Prepare now to survive the bush fire season
You can’t live in Australia and not realise that fire presents itself as a very real threat to our environment.
Lucky for us The Rural Fire Service (RFS) do an amazing job of responding to bushfires, but of course it has to be a community effort to prevent or help fight a bushfire, so the more prepared you and your family are, the better.
The fire season in NSW has come early this year and sadly it’s predicted to be a bad one.
October saw a number of large fires along the NSW central coast and over 200 firefighters were needed to control them.
In preparation for our Native Wildlife campaign I attended a basic bushfire awareness training.
The course was run by long-time RFS volunteer Stuart Frost (aptly named!) who gave us a brilliant engaging introduction to bush fires.
I thought I’d share 10 facts from the course:
- Embers can travel up to 20km from the main fire to create ‘spot’ fires – which in then turn into large fires in themselves – so you really need to be aware of wind changes.
- One of the main hazards to wildlife and rescuers is falling trees - Gum trees are particularly flammable and can turn into exploding fire balls.
- Fire can actually travel underground – seriously! It travels through the roots of trees and can pop up suddenly in an unburned area.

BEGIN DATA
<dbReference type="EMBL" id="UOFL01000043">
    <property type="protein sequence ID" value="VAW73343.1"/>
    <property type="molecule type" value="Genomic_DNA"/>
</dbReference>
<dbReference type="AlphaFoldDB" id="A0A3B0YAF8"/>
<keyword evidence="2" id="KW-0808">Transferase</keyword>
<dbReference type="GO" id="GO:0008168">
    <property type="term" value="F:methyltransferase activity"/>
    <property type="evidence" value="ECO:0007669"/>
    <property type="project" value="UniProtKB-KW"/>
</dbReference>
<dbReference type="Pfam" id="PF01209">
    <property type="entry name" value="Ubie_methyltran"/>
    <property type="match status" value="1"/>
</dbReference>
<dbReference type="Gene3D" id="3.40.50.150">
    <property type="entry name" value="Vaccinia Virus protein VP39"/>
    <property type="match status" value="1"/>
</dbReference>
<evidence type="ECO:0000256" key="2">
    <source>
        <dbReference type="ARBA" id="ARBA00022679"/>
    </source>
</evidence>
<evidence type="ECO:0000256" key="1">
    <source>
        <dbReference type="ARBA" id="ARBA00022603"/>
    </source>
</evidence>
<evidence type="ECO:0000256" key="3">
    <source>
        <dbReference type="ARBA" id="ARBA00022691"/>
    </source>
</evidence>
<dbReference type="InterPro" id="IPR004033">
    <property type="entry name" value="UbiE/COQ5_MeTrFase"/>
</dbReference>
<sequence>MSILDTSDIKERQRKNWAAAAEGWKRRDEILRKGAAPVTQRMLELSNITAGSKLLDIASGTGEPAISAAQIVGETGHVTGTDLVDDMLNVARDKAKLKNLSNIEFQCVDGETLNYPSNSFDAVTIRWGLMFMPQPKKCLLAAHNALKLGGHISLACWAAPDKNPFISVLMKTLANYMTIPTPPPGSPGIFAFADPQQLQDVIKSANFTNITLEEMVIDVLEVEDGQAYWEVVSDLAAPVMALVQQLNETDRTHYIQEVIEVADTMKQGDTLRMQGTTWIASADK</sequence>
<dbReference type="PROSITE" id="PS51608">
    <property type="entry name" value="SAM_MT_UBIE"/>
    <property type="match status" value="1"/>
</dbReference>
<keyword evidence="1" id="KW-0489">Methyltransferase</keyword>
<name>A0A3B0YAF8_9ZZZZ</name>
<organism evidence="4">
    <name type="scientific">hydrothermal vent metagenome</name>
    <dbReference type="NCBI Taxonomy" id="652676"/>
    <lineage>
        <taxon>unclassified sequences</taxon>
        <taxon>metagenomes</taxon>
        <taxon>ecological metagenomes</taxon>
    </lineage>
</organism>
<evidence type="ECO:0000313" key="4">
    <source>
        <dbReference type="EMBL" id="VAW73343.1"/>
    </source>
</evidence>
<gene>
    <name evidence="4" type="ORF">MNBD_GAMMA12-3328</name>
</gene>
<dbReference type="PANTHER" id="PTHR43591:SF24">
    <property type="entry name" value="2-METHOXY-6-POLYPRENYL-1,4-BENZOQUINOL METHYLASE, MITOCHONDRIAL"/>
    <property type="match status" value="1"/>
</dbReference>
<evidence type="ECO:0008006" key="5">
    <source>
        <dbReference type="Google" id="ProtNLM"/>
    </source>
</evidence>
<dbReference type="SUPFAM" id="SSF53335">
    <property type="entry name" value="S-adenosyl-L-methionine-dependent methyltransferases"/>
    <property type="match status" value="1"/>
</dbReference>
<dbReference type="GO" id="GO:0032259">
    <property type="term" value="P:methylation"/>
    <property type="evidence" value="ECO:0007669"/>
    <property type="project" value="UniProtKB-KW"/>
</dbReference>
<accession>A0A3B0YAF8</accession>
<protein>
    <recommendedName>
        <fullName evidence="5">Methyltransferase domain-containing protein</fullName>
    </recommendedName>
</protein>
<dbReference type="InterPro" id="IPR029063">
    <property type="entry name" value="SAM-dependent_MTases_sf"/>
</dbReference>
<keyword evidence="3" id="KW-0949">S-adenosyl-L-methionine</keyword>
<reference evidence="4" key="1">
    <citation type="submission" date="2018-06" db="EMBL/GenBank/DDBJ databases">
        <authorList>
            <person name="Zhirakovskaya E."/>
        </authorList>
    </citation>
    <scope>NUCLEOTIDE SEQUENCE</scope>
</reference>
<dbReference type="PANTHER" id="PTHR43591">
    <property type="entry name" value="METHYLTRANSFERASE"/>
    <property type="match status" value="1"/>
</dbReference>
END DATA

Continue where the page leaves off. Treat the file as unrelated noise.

- In 60 minutes, RFS helicopters can drop 9,000 litres of water, but they require 2,000 litres of fuel every hour to do so.
- A grass fire takes 15 seconds to pass, whereas a forest fire takes 15 minutes
- It’s not just injuries that make native wildlife vulnerable during a bushfire, but also the after effects - reduced food and shelter are life threatening.
- An injured native animal should be treated by a local carer or vet immediately. So if you find an injured animal please contact a professional for advice - don’t try to treat on your own – you may kill it with kindness.
- You can provide water for wildlife but remember to place a stick or rock in the container to prevent small animals from being trapped or drowning in deep containers
- The RFS is the largest volunteer organisation in the world – it has 70,000 volunteers who tirelessly help across the board – not just in fighting fires but providing essential support with ccommunications, catering, logistics, planning and aviation.
- Everyday Australian’s are the eyes and ears of the RFS. So, if you see a fire report it – don’t assume the RFS know about it – they would rather have 20 calls about one fire than none!
To find out more about volunteering for the RFS, visit their website here.